0

0

0

0

0

0

0

0

0

hospitality | IST

COVID-19 impact: Hospitality industry gasping for air

Even before the 21-day nationwide lockdown was announced, one sector that had already been feeling the hit of global coronavirus pandemic was travel and tourism industry. It began with cancellations of international travel, and was made worse by the grounding of international flights by many countries.

Even before the 21-day nationwide lockdown was announced, one sector that had already been feeling the hit of global coronavirus pandemic was travel and tourism industry. It began with cancellations of international travel, and was made worse by the grounding of international flights by many countries.
In India, domestic travel started taking a hit soon after, and things have only become worse since the lockdown came into force. The industry says given the sharp drop in bookings, spiralling cancellations, and the latest restrictions on international and domestic travel by air, rail or bus, the sector is at a virtual standstill.
Industry associations say the current situation puts at risk a large percentage of India’s tourism business activity, which is estimated at over $28 billion. Domestic tourism, which is estimated to be Rs 2 lakh crore industry, is also at risk.
Already, the chief executives of various airlines have announced that they will be taking a pay cut, and in some airlines, this pay-cut has extended to the entire staff.
Now, companies more directly involved in the tourism sector are taking similar steps. Online travel firm MakeMyTrip's top executives Deep Kalra and Rajesh Magow have decided to draw 'zero salary' from April 2020. Rest of its leadership team will take a reduction of around 50 percent in their compensation.
The hospitality industry is not being spared either. The entire value chain -- from hotels to tour operators, to travel agents -- are reeling from the restrictions imposed by the Centre and state governments in view of the virus outbreak.
Booking for social and commercial events like weddings, seminars and conferences have also dried up, and numerous luxury hotels have resorted to slashing room rates and adopting severe cost-cutting measures to try and survive the pandemic.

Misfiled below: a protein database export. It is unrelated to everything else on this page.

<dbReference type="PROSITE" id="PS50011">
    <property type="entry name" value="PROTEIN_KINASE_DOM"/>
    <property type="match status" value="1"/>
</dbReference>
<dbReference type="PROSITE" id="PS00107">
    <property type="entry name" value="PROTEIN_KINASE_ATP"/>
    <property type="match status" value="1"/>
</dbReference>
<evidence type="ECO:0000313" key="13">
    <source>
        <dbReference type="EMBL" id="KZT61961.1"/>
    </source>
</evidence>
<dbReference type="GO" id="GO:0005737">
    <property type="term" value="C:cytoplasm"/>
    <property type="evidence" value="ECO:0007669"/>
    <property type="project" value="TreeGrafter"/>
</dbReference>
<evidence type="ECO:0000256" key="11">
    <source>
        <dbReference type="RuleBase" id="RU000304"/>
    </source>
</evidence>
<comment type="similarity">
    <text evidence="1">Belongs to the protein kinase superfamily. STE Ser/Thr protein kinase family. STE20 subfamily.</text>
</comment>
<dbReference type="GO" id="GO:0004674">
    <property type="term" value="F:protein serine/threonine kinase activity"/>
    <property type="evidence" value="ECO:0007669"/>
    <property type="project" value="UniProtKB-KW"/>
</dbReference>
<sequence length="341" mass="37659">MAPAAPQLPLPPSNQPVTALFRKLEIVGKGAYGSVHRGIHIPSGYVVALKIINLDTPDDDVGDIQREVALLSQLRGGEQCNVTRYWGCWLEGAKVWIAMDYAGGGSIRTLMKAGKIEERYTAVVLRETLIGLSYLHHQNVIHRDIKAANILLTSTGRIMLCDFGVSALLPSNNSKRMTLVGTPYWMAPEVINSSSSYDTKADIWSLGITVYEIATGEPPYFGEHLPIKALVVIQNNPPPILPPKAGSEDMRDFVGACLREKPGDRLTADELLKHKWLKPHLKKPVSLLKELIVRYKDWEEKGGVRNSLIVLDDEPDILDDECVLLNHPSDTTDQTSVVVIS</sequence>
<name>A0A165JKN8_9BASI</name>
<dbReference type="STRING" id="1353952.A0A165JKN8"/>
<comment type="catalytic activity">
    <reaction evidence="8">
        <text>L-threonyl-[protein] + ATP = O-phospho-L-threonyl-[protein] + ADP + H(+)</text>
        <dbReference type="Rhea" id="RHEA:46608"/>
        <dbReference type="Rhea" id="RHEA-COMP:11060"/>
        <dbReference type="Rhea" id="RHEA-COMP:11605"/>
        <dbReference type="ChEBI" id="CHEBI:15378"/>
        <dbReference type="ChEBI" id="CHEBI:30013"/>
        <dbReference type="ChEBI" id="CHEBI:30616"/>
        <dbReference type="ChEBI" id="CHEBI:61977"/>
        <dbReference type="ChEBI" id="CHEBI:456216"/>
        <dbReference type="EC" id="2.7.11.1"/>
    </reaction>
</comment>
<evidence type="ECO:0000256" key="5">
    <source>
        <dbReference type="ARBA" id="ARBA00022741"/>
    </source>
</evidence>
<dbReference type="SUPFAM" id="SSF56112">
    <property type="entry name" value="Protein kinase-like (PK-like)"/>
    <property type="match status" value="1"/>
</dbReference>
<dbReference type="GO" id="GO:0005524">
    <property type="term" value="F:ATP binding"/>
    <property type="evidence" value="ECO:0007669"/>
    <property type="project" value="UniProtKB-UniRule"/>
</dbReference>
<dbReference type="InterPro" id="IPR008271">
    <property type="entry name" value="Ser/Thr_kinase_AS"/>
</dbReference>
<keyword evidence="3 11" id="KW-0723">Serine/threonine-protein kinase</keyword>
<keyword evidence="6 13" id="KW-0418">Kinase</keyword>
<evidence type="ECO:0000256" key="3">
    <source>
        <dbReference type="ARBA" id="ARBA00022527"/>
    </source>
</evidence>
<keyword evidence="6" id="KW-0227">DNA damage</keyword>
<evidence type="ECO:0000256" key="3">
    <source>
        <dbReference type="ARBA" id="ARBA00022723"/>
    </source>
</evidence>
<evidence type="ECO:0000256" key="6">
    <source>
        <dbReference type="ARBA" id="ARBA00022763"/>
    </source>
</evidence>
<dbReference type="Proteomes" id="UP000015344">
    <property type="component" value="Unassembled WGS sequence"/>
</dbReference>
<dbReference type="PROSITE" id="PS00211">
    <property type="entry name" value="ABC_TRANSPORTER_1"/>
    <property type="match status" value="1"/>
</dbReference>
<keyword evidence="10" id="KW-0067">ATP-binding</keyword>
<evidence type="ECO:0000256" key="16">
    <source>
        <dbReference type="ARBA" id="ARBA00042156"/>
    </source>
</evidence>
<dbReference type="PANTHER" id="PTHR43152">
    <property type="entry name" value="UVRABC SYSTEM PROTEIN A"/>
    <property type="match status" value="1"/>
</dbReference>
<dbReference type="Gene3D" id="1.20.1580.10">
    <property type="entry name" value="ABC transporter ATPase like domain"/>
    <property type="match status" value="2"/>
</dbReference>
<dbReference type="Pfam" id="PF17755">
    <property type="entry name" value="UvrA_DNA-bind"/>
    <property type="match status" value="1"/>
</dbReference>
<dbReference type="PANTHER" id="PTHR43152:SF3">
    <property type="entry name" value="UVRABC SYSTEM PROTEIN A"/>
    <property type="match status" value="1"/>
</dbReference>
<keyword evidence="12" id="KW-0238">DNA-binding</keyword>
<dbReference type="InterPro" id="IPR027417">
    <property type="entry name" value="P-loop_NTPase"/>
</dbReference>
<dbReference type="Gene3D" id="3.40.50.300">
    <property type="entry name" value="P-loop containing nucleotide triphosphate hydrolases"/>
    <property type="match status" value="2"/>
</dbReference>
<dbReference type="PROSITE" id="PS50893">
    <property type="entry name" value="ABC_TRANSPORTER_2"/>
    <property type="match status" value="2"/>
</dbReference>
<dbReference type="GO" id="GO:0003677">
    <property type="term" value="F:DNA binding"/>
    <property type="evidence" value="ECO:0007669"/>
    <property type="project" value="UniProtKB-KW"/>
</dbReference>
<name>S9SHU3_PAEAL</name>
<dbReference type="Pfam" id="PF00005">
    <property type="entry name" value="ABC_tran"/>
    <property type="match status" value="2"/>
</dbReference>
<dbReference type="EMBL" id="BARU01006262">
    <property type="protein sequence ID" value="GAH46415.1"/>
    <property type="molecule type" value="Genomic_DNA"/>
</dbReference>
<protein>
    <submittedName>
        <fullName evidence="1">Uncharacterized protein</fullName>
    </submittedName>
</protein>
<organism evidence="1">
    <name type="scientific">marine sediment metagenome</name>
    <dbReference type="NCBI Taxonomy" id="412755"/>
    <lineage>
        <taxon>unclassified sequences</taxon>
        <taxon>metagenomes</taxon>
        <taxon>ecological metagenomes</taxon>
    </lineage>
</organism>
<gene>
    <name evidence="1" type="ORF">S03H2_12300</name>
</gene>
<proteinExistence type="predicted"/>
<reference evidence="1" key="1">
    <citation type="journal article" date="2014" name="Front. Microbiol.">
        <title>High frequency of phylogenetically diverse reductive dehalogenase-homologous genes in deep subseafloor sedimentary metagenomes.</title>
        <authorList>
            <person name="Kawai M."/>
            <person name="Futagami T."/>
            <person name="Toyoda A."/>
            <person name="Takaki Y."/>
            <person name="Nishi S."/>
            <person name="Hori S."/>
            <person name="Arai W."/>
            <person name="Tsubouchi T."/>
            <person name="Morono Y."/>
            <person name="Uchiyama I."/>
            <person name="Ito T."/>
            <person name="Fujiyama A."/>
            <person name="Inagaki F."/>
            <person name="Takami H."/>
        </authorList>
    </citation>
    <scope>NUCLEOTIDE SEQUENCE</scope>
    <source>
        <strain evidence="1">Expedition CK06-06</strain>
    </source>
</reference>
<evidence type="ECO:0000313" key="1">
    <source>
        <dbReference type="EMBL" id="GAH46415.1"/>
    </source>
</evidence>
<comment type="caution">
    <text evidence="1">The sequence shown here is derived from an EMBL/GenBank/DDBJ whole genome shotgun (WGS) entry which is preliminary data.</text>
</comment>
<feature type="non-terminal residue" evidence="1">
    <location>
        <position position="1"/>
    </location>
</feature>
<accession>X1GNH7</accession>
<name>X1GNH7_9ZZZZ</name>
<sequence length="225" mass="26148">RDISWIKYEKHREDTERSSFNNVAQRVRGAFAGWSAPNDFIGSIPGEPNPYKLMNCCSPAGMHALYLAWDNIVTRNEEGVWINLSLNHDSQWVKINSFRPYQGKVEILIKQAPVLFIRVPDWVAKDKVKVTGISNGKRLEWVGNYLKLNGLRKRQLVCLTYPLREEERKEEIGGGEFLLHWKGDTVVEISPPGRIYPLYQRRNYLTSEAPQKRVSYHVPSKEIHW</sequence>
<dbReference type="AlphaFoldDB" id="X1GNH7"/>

The problem is also spilling over down the value chain. OYO, for instance, has written to its vendor partners and warned them of possible disruption in payment cycles.
In the middle of all this, many hotels and establishments have moved to help the government's efforts to fight the spread of COVID-19; from supplying food to the needy, to housing people who have been left stranded, to offering properties as quarantine and isolation facilities.
Confederation of Indian Industry (CII) expects the slowdown that is hurting the travel and tourism industry will last till at least October this year and cash flows will begin normalising only by the end of the year.
CII has suggested a series of measures that will help the sector tide over this crisis and this includes zero-interest loans, a 3-6 month extension to the moratoriums already announced, and relief from paying statutory dues like GST.
Dipak Haksar, chairman of CII’s National Committee on - Tourism and Hospitality and the Former CEO of ITC Hotels - said this is an existential crisis for the hospitality industry.
“I don’t think we could have ever imagined the overall impact that the industry would have felt. Our own estimate shows that India may lose up to 2 crore jobs. In 2018, the hotels and tour operators annual revenues are around $32 billion and in the best case scenario, we will lose anything up to 60-70 percent in this year, about $21 billion. We are seeing a complete lockdown of demand and this is unprecedented,” he said.
“The industry is truly gasping for oxygen and seeks immediate sectoral relief from the government for its very survival and to support businesses from going bad as well as the jobs that are part of this industry,” he added.
Deep Kalra, a member of CII’s National Committee on Tourism and Hospitality, and founder of MakeMyTrip, said that 60 percent of the employees are on a thin margin base.
“We have got over 9 lakh organisations comprising the industry and we have a total number of people employed over 26 lakh. Majority of these people, 50 percent of these people earn less than Rs 10,000 a month and another 10 percent earn less than Rs 20,000 a month," Kalra said.
"So, 60 percent of this industry is truly on the very marginal scale and therefore high risk. When this very fragmented industry and very small operators, MSME and SMEs, face this kind of disaster situation, among the first reactions that you are going to see from small companies is letting people go. I fear most of these people will not have other jobs,” he added.
Ritesh Agarwal, co-chairman of CII’s National Committee on Tourism and Hospitality, and founder and CEO OYO Rooms, said OYO will make sure that the teams are paid.
“Our industry is highly fragmented and we as a company with sizeable cash reserves and a balance sheet would be able to at least make sure that we pay for our teams and all our basic cash flows,” he said.
He further added that for MSMEs, they have ensured that there are no payment disruptions. While for large corporations, there are discussions for payment timelines, said Agarwal.